Mark Thoma Watches the Obama Administration Work So Very Hard to Go Off Message
Department of "Huh?!"

What Kind of Uncertainty is Holding Back the Economy?

Christy Romer:

NYTimes.com: UNCERTAINTY is frequently blamed for the sorry state of the economy — for why businesses are not investing strongly in new equipment or hiring more workers, and for why consumers are not spending freely.... Uncertainty is likely holding back the recovery. But its sources are far more fundamental than the tax and environmental issues that typically top the list of complaints. And the solution is certainly not for the government to do less. Rather, it needs to do much more.

Despite all of the hand-wringing over the future of the Bush tax cuts, it is just not plausible that they are a major source of uncertainty.... President Obama indicated, as he had done frequently before, that he was eager to reach a compromise. Both political parties have clearly stated their intention to extend the tax cuts on incomes less than $250,000. The biggest question is whether the top tax rate will be 35 or 39.6 percent. That is not the degree or kind of uncertainty that is likely to cause businesses and consumers to put hiring and spending decisions on hold.

The more genuine source of tax uncertainty is related to the government’s long-run budget deficits. Congressional Budget Office projections show that the current budget trajectory is grossly unsustainable. The tax changes required to balance the budget in the future could be modest or enormous.... Simply promising not to raise taxes wouldn’t be helpful. The American people are wise enough to understand that wishing won’t make the problem go away. The only way to resolve this fundamental uncertainty is to enact a credible long-run deficit reduction plan....

Wall Street analysts often cite possible government regulations on the environment as another source of damaging uncertainty. But... inaction could be far more damaging.... Climate change and dependence on foreign oil are problems that won’t go away on their own. Tabling plans to deal with them... makes it harder [to plan]. Until businesses and communities know the costs and incentives for developing renewable energy, nuclear power and natural gas — and whether we will address climate change through prices or direct regulation — it will be very hard to invest in new power sources and related industrial technologies.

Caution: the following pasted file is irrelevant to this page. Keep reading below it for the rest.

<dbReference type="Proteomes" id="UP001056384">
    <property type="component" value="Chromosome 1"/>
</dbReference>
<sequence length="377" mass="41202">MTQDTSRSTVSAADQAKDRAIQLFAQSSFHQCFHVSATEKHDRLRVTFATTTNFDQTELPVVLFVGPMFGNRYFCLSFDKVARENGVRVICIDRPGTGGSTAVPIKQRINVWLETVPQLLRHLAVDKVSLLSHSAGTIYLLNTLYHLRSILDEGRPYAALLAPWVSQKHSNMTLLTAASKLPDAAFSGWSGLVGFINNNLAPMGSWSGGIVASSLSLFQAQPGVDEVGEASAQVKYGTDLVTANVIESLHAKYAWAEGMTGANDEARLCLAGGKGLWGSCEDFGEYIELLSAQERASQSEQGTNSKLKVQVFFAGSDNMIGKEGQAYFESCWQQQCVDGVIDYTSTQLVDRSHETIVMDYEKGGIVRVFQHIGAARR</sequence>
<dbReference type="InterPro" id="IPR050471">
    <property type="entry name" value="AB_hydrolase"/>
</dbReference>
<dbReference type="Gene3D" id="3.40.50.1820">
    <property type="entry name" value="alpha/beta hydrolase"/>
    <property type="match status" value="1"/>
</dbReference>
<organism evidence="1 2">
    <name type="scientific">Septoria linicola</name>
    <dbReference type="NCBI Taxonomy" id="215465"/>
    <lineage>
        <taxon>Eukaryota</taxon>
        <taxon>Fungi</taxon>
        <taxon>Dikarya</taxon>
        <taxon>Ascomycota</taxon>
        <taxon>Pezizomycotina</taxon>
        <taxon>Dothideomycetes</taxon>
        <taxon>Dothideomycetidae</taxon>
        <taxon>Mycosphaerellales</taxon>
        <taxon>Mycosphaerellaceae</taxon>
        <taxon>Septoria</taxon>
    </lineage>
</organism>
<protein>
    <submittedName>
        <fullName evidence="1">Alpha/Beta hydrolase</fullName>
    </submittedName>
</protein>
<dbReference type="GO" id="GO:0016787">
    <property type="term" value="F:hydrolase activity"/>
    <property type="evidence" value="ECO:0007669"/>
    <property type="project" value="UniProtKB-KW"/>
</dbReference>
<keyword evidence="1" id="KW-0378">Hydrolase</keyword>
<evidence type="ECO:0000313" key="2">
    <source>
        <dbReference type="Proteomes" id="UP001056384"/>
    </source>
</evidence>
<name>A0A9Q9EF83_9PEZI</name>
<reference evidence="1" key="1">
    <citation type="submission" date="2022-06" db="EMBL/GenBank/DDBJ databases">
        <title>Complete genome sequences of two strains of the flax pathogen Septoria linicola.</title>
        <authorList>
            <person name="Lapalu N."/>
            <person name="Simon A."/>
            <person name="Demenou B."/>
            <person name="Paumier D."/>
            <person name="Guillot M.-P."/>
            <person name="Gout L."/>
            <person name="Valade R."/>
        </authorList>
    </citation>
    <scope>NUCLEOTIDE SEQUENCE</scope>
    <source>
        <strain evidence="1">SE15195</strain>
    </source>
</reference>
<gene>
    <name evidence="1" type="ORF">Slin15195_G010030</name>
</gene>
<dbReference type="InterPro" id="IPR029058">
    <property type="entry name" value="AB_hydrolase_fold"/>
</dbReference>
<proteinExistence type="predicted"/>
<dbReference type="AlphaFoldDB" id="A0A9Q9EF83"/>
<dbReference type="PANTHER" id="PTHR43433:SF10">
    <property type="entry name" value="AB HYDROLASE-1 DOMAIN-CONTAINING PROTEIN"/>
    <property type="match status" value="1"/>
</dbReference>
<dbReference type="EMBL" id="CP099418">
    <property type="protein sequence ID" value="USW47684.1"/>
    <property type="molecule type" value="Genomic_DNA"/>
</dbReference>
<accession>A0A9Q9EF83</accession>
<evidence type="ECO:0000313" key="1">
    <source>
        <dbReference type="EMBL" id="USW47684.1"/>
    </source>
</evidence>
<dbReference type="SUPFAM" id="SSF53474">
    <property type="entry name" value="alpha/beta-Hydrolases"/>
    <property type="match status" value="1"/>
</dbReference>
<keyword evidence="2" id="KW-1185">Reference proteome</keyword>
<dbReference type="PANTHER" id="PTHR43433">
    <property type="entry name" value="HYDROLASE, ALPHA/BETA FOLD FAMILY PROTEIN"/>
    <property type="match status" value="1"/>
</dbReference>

The deepest and most destructive uncertainty we face centers on the overall health of the economy.... Unlike other postwar recessions that were caused by tight monetary policy and high interest rates, the recent downturn resulted from the bursting of a housing bubble and a financial crisis. Because we are in largely uncharted territory, figuring out how and when the economy will recover is much harder than usual.... One sign of heightened macroeconomic uncertainty is that the forecasts of respected analysts are all over the map... the difference between the highest and the lowest forecasts of unemployment a year from now is about twice as large as it was before the crisis. And forecasters’ reported uncertainty about their longer-run forecasts has shown no sign of improving over the last year. If professional forecasters are unsure of the future, businesses and consumers certainly are as well....

In a paper I wrote many years ago, I found that such macroeconomic uncertainty helped start the Great Depression. The stock market crash in October 1929 didn’t destroy a particularly large amount of wealth or make people highly pessimistic. Rather, it made companies and consumers very unsure about future income, and so led them to stop spending as they waited for more information.

How do we resolve uncertainty about future growth? The Federal Reserve, Congress and the president need to reaffirm that they will do whatever it takes to restore the economy to full health. They could take a lesson from President Franklin D. Roosevelt, who declared in his 1933 inaugural address that he would treat the task of putting people back to work “as we would treat the emergency of a war.”

They should follow up with powerful fiscal and monetary actions to create jobs — coupled with a concrete plan for tackling our long-run budget problems. We are at a critical moment.... [P]olicy paralysis would be a disaster. It would make uncertainty more acute by leaving us to the unpredictable forces of natural recovery and with no prospect of resolving our unsustainable deficits...

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